1957 Bush Click to view pictures with captions.
At the end of my 3rd year, I got a job with INCO. In early May I traveled to Copper Cliff, the headquarters of the company, first for a medical, and then to the field camp near Capreol, a CN rail switching yard on the NE rim of Sudbury Basin. Transcontinental passenger trains heading west from Montreal and Toronto were joined into a single train here. I experienced this 'joining' four times in as many years to come while traveling west.
Whistle mine was, at that time, an abandoned underground operation. We spent the most of May doing geophysical surveys over the property, using new, INCO developed electromagnetic (EM) equipment. The equipment consisted of a large (6foot base), vertically oriented triangular-shaped coil of wire (primary coil) that sent EM signal into the earth, and a small round pickup or secondary coil used to detect an electric conductor in the ground. As long as no conductor existed, the null signal was recorded when the secondary coil was horizontal. In the presence of a conductor, secondary EMF was set up which was picked up by the secondary coil. The primary coil had to be pointed in its vertical profile, at the secondary coil. Since this was heavily wooded bush, the operators of the two coils usually shouted at each other so the coils could be oriented. My favourite shout was Harry Belefonte's Deo... Deeeo. A conductor in this area would be expected to be a massive sulphide ore deposit. And indeed, our work indicated such a conductor. A nickel orebody was eventually developed and open-pit mined by Inco Ltd. (now CVRD Inco Ltd.) between 1988 and 1998.
The above activity was mostly marking time until the north thawed sufficiently, and lakes became ice free for aircraft landings. From Capreol, we hopped the transcontinental to Winnipeg, Manitoba, and from there changed to the train bound for Churchill, Manitoba. Our destination was Thicket Portage, essentially a rail stop, which it still is so today. This was the spring thaw in the muskeg of Canadian Shield, and the train often traveled at walking speed, since the ground was soft, the rail bed unstable, uneven, and faster speed would have resulted in derailment.
From Thicket Portage we flew a short distance north to Thompson, where INCO was developing a large nickel property discovered just the year previous by EM survey. It was then just a mining camp. Now it is a thriving city of about 14,000 souls. Mining and smelting are the main industries.
We stayed in Thompson just long enough to organize our party of four for exploring, prospecting the Shield to the east. Most of the time we were to 'chase' airborne magnetic anomalies. Airborne magnetometer surveying was based on technology developed during the 2nd World War, where it was used to hunt for submarines. Submarines, being made of steel, became magnetized in the earth's field, and a magnetometer bird, towed under an aircraft, can pick up the disturbance in the earth's magnetic field caused by the submarine. The same holds true for any magnetic body in the earth. The Ontario Department of mines used the technique to fly over most of northern Ontario, producing airborne magnetic maps that showed disturbances, or anomalies, in the magnetic field. Our job was to trek to the anomaly in the bush, and determine what caused it.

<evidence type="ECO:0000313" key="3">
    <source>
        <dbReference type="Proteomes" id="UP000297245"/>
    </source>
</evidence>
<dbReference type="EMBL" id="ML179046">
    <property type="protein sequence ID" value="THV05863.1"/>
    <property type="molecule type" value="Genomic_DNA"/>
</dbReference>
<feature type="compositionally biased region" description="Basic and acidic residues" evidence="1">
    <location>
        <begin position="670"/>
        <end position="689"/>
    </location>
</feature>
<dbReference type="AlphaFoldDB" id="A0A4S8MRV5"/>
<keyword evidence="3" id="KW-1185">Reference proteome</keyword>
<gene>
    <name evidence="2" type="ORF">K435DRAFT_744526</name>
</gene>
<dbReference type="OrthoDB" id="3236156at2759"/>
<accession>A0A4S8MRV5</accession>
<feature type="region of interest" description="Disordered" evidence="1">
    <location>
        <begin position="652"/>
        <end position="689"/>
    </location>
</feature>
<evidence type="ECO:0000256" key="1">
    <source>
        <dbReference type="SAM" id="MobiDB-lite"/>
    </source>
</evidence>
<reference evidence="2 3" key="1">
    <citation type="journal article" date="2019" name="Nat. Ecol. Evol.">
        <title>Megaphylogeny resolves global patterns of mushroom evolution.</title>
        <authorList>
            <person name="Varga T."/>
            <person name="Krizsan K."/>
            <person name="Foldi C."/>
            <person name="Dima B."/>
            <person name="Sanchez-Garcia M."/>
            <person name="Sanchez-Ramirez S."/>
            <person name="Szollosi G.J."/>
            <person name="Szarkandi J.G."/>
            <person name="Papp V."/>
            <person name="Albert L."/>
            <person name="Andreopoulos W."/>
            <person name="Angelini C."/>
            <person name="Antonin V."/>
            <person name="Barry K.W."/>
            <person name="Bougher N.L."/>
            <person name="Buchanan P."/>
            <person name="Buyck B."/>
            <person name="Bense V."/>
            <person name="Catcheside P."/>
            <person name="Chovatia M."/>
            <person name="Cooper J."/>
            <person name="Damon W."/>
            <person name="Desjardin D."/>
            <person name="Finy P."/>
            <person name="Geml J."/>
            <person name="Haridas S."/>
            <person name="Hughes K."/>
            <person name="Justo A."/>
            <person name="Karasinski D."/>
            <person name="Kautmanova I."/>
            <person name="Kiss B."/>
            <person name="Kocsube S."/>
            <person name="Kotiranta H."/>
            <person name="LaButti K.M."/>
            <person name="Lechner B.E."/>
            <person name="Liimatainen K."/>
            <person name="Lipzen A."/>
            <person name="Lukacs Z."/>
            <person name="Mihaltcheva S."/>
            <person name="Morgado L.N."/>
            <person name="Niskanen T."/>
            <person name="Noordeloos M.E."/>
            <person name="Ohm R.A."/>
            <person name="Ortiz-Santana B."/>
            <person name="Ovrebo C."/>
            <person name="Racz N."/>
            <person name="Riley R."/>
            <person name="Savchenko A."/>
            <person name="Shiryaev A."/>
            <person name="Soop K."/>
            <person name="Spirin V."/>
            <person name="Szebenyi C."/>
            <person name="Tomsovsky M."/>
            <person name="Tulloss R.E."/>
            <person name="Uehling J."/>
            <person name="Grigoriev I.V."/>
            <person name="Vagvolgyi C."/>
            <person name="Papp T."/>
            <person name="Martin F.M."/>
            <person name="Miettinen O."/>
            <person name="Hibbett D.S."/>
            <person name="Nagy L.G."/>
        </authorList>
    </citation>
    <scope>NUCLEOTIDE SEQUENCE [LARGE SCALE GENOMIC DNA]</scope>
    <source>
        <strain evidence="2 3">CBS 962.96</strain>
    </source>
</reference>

The party split into two two-man units, travelling separately. I was paired with the leader of the expedition, Eric Munsterhjelm, a big Swede. I was no featherweight, but to even out the canoe, I had to have a boulder in the bow. Our first stop was Gods Lake, one of the largest Shield lakes in Manitoba. INCO had an exploration camp there. After that, we visited lakes mostly in Ontario, including Pierce Lake, Red Sucker Lake, Sandy Lake, Big Trout Lake, Wunnummin Lake. Most of these can be found on the Ontario road map, the northern portion.
A typical anomaly chase would consist of landing on or portaging to the lake nearest the anomaly, and getting as close as possible to the anomaly on the lake. From that point, we beached the canoes, and traveled by pace and compas inland to the site of the anomaly. Often, the trek would be 5-7 km one way through bush and muskeg. There we would poke around to try to determine the cause of the anomaly. In some cases, all we found was muskeg. In most cases, it was an abundance of magnetite mineral in the gneiss or granite. Sometime it was a banded iron formation in the volcanics. Then we set to try to find our way back to the canoe.
What we were really looking for was another Thompson deposit - an ultrabasic rock with massive, magnetic pyrrhotite/pentlandite containing nickel and copper. We carried a white powder,
C4H8N2O2, to test rocks for nickel. The high-tech test consisted of spitting on the rock, sprinkling some powder on the spit to make a thin paste, and rub it into the rock surface. Even few parts per million nickel will turn the white paste pink.
At the beginning of August, we were at Big Trout Lake, living in a cabin on an Indian reservation. The settlement had a Hudson Bay store, where Indians traded pelts for store credit, a wather station that sent up weather baloons twice a day, and a nursing station, staffed by two nurses. Eric started complaining of a sore stomach, a belly ache, which he initially blamed on my cooking. The ache was growing worse, so we consulted the nurses, who radioed a hospital in Sioux Lookout, 500 km to the south. The concensus was that Eric had an appendicitis. A plane was summoned, and Eric flown to the hospital in Sioux Lookout. There, they removed an appendix that was about to burst!
With about a month left in the field season, and a number of sites yet to visit, I was advised to hire a local Indian to act as a companion. Joe Moris, a band councillor, and a person who could speak at least few words of Englisth became my Tonto.